Recorded under the name H.A.L.O. with Orjan Ornkloo and Thomas Hedqvist, Immanent was Wire bassist Graham Lewis' first solo album of the '90s. Although his early-'80s experimental work with Bruce Gilbert -- particularly Dome -- tended to be abstruse, by the time of his late-'80s releases as He Said, Lewis was skirting around the margins of mainstream synth pop. Extending the electronic tendencies of He Said, Immanent finds Lewis' pop sensibility developed and refined. This is especially evident on the hypnotic "Eclipsed" and the atmospheric "Skip the Sausage (At the Terminal Hotel)," which features one of Lewis' humorous and unsettling narratives. More sonically eccentric is his Captain Beefheart tribute, "So Sick and Tired (On a Diet of Too Much)," to which Bruce Gilbert contributes guitar. Although Lewis' familiar, slightly surreal perspective is apparent on Immanent, several tracks display a political consciousness that hasn't been as obvious in his previous work. The burgeoning technological environment of the '90s is a broad concern here, and "Health Warning (Act Today)" addresses the resurgence of the extreme right in Europe. In addition to exploring new themes, Immanent is also an eclectic dance album. Some tracks have a funky, bass-heavy, dub-inflected groove ("Two Too State") and others a pumping house feel ("The Outlook Is Exotic"), but Lewis' forays into techno/industrial territory are the most striking. Whereas earlier projects with Bruce Gilbert were industrial in a minimal, clanging-machinery-and-banging-pipes way, Immanent is industrial in a more rock, Nine Inch Nails way. Two standout examples are the frantic, apocalyptic "The Fear Grows" and the searing, quasi-metal "Answer to Your Question," with its abrasive noise bursts and uncharacteristically fraught vocals. Immanent was the first in a series of Lewis collaborations with Swedish artists; the late '90s saw a flurry of activity with He Said Omala, Ocsid, and Hox.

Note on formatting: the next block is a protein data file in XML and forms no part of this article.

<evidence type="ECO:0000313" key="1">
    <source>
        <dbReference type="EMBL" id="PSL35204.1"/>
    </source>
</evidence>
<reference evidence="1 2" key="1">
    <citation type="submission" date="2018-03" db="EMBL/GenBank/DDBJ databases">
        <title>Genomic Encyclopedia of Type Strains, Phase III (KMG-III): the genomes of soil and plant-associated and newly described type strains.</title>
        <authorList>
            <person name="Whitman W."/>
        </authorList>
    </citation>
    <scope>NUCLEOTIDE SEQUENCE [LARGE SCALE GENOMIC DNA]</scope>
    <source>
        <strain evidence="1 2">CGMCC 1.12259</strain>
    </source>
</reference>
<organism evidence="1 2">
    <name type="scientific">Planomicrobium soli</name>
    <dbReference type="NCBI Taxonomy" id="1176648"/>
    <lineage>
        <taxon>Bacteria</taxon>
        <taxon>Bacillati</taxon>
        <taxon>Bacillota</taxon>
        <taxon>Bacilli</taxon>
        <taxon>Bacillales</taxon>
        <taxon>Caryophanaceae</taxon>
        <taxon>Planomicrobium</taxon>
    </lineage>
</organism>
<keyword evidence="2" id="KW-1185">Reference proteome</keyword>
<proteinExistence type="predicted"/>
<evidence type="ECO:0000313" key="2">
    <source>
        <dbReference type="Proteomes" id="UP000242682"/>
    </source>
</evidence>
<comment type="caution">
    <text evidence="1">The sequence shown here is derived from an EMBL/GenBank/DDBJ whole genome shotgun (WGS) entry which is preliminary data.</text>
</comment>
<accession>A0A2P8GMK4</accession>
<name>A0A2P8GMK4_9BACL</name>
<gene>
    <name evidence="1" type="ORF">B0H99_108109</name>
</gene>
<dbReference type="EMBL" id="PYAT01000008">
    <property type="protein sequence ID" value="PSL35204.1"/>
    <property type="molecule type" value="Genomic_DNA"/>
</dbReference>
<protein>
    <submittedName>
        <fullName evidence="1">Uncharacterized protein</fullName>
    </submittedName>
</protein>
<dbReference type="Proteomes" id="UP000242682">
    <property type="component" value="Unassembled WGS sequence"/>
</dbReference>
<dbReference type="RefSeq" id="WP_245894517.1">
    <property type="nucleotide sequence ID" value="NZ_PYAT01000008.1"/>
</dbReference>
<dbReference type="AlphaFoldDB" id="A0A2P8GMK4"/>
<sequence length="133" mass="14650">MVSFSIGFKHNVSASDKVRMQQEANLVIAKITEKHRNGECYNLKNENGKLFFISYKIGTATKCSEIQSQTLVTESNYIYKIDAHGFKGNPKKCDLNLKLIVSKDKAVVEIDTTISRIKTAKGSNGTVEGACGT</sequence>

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AllMusic Review by Wilson Neate